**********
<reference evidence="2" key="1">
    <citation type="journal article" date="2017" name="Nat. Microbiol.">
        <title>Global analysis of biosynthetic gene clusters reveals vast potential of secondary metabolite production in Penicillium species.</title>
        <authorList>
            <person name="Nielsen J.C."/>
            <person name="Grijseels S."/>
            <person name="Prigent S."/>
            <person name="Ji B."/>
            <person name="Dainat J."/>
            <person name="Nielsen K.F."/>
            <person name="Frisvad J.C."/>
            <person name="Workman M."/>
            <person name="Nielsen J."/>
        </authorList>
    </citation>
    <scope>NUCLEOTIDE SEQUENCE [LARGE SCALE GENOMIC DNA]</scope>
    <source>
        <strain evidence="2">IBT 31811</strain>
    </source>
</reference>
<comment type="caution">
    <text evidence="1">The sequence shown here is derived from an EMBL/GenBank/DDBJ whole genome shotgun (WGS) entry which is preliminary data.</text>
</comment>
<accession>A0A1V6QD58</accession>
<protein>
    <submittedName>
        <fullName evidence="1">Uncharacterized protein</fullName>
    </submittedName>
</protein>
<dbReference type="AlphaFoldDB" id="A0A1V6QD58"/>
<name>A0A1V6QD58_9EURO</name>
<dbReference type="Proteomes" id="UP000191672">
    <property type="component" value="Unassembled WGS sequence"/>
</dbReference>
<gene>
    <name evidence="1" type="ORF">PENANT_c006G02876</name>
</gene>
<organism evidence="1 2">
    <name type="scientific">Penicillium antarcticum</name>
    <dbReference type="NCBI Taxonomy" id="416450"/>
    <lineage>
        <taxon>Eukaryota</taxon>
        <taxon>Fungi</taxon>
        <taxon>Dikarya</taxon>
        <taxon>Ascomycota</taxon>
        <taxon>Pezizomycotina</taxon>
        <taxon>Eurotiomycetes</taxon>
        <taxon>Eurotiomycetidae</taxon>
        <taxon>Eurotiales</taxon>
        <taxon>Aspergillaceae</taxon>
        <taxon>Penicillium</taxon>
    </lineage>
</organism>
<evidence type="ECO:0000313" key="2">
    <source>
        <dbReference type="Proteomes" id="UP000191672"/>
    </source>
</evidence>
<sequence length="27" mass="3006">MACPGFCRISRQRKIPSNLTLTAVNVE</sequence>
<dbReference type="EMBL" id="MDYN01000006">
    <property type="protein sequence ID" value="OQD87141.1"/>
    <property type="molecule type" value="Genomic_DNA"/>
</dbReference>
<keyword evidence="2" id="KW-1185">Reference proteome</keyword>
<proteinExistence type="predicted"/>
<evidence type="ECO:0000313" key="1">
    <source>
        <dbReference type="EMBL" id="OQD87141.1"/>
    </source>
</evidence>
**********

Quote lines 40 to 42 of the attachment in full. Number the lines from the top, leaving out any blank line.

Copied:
    <dbReference type="NCBI Taxonomy" id="416450"/>
    <lineage>
        <taxon>Eukaryota</taxon>